But in some tech circles, green bubbles are a badge of honor. “I’m proud to be a green bubbler,” says Brendan Schachle, a 30-year-old product manager at a biotechnology company. He switched from iPhone to Android more than a decade ago because Android gave him more ways to customize his phone. “As everyone was leaning more into Apple, I decided to take a different route,” he says.

Android is open source -- anyone can download, customize and distribute its source code for free -- making it cheaper and easier for many developers to build on it. That also gives it more cachet to many in the coding community, which has the potential to be quite valuable. The founder of one tech startup recounts texting with a venture investor from an Android device and being told that seeing the green bubbles was a good sign. (The person asked not to be named because they didn’t want to reveal private discussions.)

It can also just be a sign of contrarianism, a way to show you haven’t been taken in by Apple’s marketing machine. Alexandru Voica, head of corporate affairs for generative AI startup Synthesia, has been involved in tech for more than 15 years. Since the dawn of the Android-versus-iPhone debate, Voica says, “there was always this perception that Android was the open platform, and therefore there was a certain level of coolness attached to it.”

This phenomenon is largely absent in countries outside the US, where the dominant texting platform is WhatsApp, which functions (and looks) basically the same for Android and iOS users. Pranay Baid, founder of startup LibGem Analytics, says he got used to Android phones because he’s from India, where “it does not make any financial sense to buy an iPhone” and the only reason to have one is “showing off status.” He enjoys using his Nothing Phone 2, which runs on Android, saying he likes the cool lights on the back. When he moved to the US, Baid refused to switch. That “makes it difficult for a group text,” he writes in a message, “but things are now improving pretty quickly.”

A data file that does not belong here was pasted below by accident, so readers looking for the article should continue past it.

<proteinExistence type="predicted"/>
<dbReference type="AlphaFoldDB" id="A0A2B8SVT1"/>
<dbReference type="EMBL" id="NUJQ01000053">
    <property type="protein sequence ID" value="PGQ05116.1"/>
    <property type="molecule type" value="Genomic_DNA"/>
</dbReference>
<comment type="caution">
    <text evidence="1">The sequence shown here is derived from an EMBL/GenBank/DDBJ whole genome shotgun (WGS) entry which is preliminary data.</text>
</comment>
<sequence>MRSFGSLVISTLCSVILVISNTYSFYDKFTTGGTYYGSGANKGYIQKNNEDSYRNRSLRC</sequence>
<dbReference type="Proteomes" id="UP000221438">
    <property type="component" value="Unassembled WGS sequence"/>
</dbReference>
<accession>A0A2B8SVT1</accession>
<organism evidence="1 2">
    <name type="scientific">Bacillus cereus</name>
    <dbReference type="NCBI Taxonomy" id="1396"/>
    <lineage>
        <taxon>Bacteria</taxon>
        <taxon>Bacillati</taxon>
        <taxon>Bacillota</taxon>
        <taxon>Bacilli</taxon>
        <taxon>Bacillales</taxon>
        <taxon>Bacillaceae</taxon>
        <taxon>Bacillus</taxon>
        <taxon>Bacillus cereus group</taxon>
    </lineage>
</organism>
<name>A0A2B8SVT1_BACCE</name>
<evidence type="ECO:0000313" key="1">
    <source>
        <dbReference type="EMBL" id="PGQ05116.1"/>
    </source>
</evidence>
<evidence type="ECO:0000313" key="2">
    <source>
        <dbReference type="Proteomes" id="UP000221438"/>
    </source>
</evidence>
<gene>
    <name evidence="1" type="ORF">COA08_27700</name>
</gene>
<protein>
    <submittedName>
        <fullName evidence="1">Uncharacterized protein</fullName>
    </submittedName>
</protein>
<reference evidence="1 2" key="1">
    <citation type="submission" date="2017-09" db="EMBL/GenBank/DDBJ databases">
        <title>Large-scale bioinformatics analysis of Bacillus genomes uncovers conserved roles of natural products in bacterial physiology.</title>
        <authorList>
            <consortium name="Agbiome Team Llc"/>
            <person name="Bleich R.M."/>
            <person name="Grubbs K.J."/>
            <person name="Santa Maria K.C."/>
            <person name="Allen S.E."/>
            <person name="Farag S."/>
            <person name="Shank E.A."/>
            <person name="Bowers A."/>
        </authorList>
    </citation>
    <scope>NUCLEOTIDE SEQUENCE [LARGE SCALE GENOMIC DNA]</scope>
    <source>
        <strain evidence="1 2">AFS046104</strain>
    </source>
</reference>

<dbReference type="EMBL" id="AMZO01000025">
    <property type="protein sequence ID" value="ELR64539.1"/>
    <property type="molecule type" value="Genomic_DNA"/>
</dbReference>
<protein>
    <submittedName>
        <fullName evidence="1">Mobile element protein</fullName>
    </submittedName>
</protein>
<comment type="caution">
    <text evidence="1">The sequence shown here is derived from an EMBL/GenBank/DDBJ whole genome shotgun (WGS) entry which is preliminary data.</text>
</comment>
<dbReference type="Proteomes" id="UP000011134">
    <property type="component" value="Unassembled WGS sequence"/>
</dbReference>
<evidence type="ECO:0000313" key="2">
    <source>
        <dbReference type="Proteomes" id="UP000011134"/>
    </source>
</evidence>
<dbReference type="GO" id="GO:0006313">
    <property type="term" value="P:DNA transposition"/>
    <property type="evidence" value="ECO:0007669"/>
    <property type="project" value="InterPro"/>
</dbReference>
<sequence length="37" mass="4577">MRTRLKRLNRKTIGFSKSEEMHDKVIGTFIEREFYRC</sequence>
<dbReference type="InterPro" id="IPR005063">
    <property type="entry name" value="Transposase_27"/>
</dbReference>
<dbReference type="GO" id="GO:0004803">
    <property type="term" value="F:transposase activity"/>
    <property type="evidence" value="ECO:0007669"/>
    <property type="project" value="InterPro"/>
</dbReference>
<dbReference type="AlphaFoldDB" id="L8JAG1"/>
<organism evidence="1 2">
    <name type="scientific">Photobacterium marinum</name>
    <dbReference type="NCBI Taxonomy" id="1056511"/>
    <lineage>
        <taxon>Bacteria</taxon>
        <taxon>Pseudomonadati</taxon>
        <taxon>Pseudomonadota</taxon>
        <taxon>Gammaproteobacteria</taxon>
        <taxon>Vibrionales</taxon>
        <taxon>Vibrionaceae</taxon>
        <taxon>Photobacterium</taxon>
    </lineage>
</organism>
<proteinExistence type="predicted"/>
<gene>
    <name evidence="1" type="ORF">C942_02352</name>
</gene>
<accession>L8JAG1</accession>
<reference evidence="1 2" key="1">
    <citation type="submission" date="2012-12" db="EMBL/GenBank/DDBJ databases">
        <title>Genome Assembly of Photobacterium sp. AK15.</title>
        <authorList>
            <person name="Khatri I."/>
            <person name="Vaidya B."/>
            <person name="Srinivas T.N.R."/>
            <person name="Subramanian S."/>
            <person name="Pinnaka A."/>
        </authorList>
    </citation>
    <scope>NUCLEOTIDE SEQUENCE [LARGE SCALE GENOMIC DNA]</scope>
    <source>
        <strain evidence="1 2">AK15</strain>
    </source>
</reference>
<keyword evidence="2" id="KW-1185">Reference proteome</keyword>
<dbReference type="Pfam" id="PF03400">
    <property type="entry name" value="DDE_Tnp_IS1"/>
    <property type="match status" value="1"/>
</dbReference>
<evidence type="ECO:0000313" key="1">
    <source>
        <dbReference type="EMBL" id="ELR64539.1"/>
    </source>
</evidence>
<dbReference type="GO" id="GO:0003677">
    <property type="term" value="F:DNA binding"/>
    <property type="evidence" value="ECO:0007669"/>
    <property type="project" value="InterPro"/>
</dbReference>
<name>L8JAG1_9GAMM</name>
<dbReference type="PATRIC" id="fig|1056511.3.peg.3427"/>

Apple has promised to make life easier for green bubblers sometime this year by supporting rich communication services (RCS), a new messaging standard, which will give Android users access to features such as group chats, location sharing, typing indicators and high-quality photo sharing.

Still, Apple hasn’t promised to change its social signaling: Android texts will still be green. This means iMessage users will still know who’s using an Android phone. It’s easy to see how this could stoke hostility from green bubblers. But many of them seem to harbor no resentment. “A lot of people I know are Apple enthusiasts,” Voica says, “and we’re still friends.” -- With Anne VanderMey

© 2024 Bloomberg L.P.

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From: Force Majeure7/3/2024 9:32:19 PM
2 Recommendations   of 32570
 
AAPL NITCH (New Intraday Trading Climbing High) & NATCH! $221.55

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To: Force Majeure who wrote (32565)7/5/2024 11:42:09 PM
From: Force Majeure
2 Recommendations   of 32570
 
AAPL NITCH $226.45 / NATCH! $226.34

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To: Force Majeure who wrote (32566)7/9/2024 4:24:16 PM
From: Force Majeure
1 Recommendation   of 32570
 
Another AAPL NITCH $229.40; another AAPL NATCH $228.68; another AAPL dollar!

Thanks, Tim Apple!